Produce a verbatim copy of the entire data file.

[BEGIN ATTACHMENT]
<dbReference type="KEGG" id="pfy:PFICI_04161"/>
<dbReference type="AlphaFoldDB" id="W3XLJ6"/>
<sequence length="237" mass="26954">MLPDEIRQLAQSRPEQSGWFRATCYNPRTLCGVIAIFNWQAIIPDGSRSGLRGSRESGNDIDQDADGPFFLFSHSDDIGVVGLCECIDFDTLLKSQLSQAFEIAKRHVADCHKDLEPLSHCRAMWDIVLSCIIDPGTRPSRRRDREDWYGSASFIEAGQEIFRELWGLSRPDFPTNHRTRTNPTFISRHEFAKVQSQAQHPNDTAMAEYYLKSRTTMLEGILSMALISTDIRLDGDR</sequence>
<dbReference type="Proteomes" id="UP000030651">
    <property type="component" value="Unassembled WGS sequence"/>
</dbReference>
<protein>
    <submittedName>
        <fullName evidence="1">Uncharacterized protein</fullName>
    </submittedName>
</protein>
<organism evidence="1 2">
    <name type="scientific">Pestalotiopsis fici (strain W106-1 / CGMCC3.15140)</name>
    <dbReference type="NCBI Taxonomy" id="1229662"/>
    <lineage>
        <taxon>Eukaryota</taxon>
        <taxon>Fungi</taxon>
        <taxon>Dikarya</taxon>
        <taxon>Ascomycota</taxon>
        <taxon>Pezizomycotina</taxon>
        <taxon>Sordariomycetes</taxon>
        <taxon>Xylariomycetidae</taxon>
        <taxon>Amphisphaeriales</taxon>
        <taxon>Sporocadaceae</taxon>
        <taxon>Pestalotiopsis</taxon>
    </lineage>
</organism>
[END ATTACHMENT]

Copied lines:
<dbReference type="KEGG" id="pfy:PFICI_04161"/>
<dbReference type="AlphaFoldDB" id="W3XLJ6"/>
<sequence length="237" mass="26954">MLPDEIRQLAQSRPEQSGWFRATCYNPRTLCGVIAIFNWQAIIPDGSRSGLRGSRESGNDIDQDADGPFFLFSHSDDIGVVGLCECIDFDTLLKSQLSQAFEIAKRHVADCHKDLEPLSHCRAMWDIVLSCIIDPGTRPSRRRDREDWYGSASFIEAGQEIFRELWGLSRPDFPTNHRTRTNPTFISRHEFAKVQSQAQHPNDTAMAEYYLKSRTTMLEGILSMALISTDIRLDGDR</sequence>
<dbReference type="Proteomes" id="UP000030651">
    <property type="component" value="Unassembled WGS sequence"/>
</dbReference>
<protein>
    <submittedName>
        <fullName evidence="1">Uncharacterized protein</fullName>
    </submittedName>
</protein>
<organism evidence="1 2">
    <name type="scientific">Pestalotiopsis fici (strain W106-1 / CGMCC3.15140)</name>
    <dbReference type="NCBI Taxonomy" id="1229662"/>
    <lineage>
        <taxon>Eukaryota</taxon>
        <taxon>Fungi</taxon>
        <taxon>Dikarya</taxon>
        <taxon>Ascomycota</taxon>
        <taxon>Pezizomycotina</taxon>
        <taxon>Sordariomycetes</taxon>
        <taxon>Xylariomycetidae</taxon>
        <taxon>Amphisphaeriales</taxon>
        <taxon>Sporocadaceae</taxon>
        <taxon>Pestalotiopsis</taxon>
    </lineage>
</organism>